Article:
Dec 9, 2008


A large number of people are suggesting use of military force against Pakistan, post the Mumbai terror strikes. Some people in some of the talk shows have suggested extreme steps including use of Nuclear weapons. While tempers are understandably running high amongst the populace, the government is also under tremendous pressure to be seen to act.

            Pakistan being a rogue state which has been called an international migraine recently by the former US secretary of state needs to be put in its place and forced to clean up its act. But even thinking seriously of military action would be nothing short of blasphemy. If anything it would put India, which has only just begun its long overdue march towards becoming an economic superpower behind by at least 25 years. To quote Thomas Friedman writing about economic development in China,

            “My belief after visiting China is that the change that has occurred there is in the best interest of the world and China. Once people get a taste for whatever you want to call it-economic independence, a better lifestyle, and a better life for their child or children-they grab on to that and don't want to give it up."

Any sort of war or prolonged political upheaval in East Asia or China "would have a  massive chilling effect on the investment there and on all the progress that has been made there," said Dell, who added that he believes the governments in that part of the world understand this very clearly.”……………….

He adds,

“When you are managing vital backroom operations for American Express or General Electric or Avis, or are responsible for tracing all the lost luggage on British Airways or Delta, you cannot take a month, a week, or even a day off for war without causing major disruptions for those companies. Once those companies have made a commitment to outsource business operations or research to India, they expect it to stay there. That is a major commitment. And if geopolitics causes a serious disruption, they will leave, and they will not come back very easily. When you lose this kind of service trade, you can lose it for good.”

Goes without saying, that the above applies equally to India as well. I am also reminded of what Rhett Butler had to say about wars in the classic novel ‘Gone with the Wind’, “No provocation can be extreme enough to justify wars.”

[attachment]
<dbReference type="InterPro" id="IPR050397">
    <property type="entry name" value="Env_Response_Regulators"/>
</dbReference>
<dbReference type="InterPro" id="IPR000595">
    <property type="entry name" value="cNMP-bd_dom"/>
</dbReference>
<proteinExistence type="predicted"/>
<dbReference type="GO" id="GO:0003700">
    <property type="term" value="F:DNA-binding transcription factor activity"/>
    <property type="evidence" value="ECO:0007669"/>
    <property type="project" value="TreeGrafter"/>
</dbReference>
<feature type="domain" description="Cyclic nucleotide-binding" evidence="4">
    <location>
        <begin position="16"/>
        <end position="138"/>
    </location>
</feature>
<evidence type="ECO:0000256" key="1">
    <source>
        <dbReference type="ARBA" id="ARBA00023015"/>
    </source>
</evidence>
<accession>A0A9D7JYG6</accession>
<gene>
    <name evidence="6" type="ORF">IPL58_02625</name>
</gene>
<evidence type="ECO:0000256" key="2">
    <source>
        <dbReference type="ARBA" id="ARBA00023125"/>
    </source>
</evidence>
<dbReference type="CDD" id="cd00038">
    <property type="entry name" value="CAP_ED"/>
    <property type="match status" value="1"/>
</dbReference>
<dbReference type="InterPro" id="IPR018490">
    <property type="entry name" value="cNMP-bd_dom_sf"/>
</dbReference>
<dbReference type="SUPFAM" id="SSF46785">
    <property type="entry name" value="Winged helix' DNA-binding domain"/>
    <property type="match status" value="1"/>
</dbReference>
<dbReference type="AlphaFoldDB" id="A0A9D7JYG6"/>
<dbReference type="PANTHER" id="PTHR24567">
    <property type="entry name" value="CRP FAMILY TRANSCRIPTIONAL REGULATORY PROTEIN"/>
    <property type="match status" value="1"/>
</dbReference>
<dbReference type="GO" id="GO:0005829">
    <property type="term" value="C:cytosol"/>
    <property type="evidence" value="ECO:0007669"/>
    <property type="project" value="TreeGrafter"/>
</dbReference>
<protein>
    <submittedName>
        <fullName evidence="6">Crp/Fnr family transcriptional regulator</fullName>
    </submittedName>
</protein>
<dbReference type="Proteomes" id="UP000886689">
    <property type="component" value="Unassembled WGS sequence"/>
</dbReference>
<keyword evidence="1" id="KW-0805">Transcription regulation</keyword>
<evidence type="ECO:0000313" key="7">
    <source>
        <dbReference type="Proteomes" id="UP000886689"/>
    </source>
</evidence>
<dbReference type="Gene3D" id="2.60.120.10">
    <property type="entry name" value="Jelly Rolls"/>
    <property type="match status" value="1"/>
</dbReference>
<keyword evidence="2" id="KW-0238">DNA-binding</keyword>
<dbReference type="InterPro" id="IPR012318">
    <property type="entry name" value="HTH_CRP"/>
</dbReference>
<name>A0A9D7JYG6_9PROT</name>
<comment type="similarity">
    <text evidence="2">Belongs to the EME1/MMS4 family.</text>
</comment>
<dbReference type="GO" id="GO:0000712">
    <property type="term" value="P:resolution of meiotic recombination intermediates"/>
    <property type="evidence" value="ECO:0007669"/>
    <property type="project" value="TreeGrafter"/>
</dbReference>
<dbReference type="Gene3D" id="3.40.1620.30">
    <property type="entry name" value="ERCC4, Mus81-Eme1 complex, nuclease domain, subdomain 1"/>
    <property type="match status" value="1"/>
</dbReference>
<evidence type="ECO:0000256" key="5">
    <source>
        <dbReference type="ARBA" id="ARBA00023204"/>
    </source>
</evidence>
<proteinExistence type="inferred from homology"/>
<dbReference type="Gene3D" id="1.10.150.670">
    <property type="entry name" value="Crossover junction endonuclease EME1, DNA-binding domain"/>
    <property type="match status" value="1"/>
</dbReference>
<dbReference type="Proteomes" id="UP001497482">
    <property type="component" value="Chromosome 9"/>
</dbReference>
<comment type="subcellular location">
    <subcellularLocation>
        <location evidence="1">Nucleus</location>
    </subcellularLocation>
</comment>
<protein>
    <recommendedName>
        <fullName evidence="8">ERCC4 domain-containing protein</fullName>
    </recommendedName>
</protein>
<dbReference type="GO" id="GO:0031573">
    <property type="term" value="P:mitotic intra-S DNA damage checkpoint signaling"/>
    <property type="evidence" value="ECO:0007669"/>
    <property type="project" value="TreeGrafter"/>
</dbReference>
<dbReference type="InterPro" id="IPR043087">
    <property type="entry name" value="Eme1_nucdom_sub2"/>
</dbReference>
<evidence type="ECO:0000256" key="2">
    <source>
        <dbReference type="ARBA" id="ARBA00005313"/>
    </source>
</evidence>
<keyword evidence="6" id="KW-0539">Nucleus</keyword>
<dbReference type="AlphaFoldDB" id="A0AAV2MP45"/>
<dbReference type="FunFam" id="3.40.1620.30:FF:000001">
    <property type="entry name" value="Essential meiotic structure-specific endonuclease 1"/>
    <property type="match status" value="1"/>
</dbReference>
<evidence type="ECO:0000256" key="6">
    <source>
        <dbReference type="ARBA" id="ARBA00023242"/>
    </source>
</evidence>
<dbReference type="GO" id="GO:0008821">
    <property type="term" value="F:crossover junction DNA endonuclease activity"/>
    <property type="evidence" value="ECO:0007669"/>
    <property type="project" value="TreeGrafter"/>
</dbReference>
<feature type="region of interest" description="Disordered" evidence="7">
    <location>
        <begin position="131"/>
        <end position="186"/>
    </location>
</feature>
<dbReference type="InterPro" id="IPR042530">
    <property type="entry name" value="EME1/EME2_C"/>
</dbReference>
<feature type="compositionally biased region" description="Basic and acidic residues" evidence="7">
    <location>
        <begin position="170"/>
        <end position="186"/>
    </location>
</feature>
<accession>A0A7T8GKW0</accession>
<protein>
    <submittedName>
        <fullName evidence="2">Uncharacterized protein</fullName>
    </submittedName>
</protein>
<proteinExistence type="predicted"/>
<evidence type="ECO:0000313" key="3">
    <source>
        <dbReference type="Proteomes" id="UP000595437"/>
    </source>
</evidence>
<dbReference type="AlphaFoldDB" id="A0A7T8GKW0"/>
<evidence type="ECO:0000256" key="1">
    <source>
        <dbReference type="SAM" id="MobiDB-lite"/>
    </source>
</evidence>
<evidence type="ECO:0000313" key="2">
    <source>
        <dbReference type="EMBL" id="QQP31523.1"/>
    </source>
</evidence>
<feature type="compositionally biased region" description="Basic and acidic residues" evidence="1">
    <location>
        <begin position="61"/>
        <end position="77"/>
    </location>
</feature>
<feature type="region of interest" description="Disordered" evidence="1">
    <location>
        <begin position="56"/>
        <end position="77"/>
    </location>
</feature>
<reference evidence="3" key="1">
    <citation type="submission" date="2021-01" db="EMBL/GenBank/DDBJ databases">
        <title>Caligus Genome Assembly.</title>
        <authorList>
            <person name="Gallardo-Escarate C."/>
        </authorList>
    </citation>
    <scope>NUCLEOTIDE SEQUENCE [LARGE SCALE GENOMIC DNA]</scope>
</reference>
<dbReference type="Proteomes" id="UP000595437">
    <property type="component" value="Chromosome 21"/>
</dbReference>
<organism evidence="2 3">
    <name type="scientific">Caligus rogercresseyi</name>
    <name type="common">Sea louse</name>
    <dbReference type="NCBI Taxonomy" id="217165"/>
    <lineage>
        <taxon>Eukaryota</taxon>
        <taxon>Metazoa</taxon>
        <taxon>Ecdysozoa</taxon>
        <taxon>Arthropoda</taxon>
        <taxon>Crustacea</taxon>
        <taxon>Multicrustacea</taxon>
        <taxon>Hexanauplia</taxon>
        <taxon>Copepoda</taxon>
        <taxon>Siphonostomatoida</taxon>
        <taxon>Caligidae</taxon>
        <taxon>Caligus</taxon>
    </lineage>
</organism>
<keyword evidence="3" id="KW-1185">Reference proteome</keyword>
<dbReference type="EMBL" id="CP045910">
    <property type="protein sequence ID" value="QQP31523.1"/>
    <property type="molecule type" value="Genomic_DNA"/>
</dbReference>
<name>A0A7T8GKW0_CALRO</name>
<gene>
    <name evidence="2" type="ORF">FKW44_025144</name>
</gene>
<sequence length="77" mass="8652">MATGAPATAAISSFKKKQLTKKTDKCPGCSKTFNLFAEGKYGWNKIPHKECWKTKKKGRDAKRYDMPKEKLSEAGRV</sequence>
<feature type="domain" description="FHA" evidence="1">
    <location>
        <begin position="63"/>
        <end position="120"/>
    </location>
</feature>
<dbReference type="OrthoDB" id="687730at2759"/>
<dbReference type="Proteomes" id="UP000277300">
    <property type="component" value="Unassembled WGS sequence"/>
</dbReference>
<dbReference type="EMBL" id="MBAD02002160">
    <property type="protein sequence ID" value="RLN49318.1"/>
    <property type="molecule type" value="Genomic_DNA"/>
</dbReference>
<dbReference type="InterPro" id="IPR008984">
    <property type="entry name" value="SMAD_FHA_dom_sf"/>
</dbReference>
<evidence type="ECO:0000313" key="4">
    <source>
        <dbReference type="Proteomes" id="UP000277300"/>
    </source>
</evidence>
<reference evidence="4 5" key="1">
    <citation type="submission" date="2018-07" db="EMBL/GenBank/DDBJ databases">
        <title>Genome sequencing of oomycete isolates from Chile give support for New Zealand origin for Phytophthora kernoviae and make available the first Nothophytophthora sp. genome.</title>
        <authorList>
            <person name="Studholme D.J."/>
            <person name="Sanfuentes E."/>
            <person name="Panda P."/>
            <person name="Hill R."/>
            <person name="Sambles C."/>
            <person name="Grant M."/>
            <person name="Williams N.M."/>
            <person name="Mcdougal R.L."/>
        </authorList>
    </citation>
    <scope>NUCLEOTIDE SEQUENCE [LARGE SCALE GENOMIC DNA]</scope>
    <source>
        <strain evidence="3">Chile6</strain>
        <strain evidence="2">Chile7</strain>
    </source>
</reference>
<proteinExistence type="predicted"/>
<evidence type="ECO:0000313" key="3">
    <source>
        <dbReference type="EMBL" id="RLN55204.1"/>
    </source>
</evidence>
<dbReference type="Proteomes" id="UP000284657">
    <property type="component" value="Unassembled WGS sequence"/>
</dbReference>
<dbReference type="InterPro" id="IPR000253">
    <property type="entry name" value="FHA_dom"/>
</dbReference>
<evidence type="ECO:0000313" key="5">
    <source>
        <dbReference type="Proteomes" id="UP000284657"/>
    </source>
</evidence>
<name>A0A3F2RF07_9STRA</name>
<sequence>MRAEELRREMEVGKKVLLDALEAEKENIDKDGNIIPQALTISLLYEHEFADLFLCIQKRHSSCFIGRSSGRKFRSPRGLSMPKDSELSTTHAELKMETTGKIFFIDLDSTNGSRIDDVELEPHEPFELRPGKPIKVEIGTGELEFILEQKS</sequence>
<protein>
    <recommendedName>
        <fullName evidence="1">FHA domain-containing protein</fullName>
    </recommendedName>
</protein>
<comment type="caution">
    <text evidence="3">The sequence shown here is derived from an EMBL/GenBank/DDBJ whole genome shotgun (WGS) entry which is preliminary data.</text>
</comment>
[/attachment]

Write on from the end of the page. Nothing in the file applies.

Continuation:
And what was sound logic in the eighteenth and the nineteenth centuries is sound logic in the twenty first as well. Wars should be considered a medieval, if not primitive method of resolving differences in today’s flat world.

Be that as it may, what is the choice with us to stop Pakistan from waging a proxy war against us, which continues to bleed us with a thousand cuts and more(Bhutto’s line?).The proxy war by Pakistan ostensibly to liberate Kashmir will continue to be waged, firstly to avenge its humiliating dismemberment in 1971 and secondly to stop India in its tracks towards rapid economic growth. Waging a war at this time would be playing into the hands not only of the terrorists, the perpetrators of the heinous Mumbai atrocities by getting the Pakistan Army off its back in NWFP, but also that of Pakistan, which would have achieved at least one of its aims, the latter.

However the circumstances that Pakistan finds itself in today is a whole lot different from those of a decade ago. It’s a rogue state in the eyes of the international community. And the only reason it is not being castigated by the global powers, in particular the USA, is their role in facilitating America’s war against Al Qaeda.

In such circumstances, it would only be prudent not to take the bull by its horns and use diplomacy to force Pakistan into a corner through international pressure. And that is precisely what seems to be happening.  Secondly, just the flexing of our military muscle can probably achieve a lot more than an actual war. Pakistan after all, being on the very brink of bankruptcy and on the mercy of the IMF is in no state to wage a war. And lastly, as many prominent people have suggested, we need to take some hard decisions, use the tax payer’s money prudently for a change, and improve our homeland security.

It is however not my endeavour to suggest that wars are obsolete, that we should never even think of waging a war of choice. To suggest so would obviously be naïve. However we ought to think ten times before contemplating war, because the price that we may have to pay for a war today would be twenty times greater than it would have been two decades ago.

God Bless us all. Jai Hind. 

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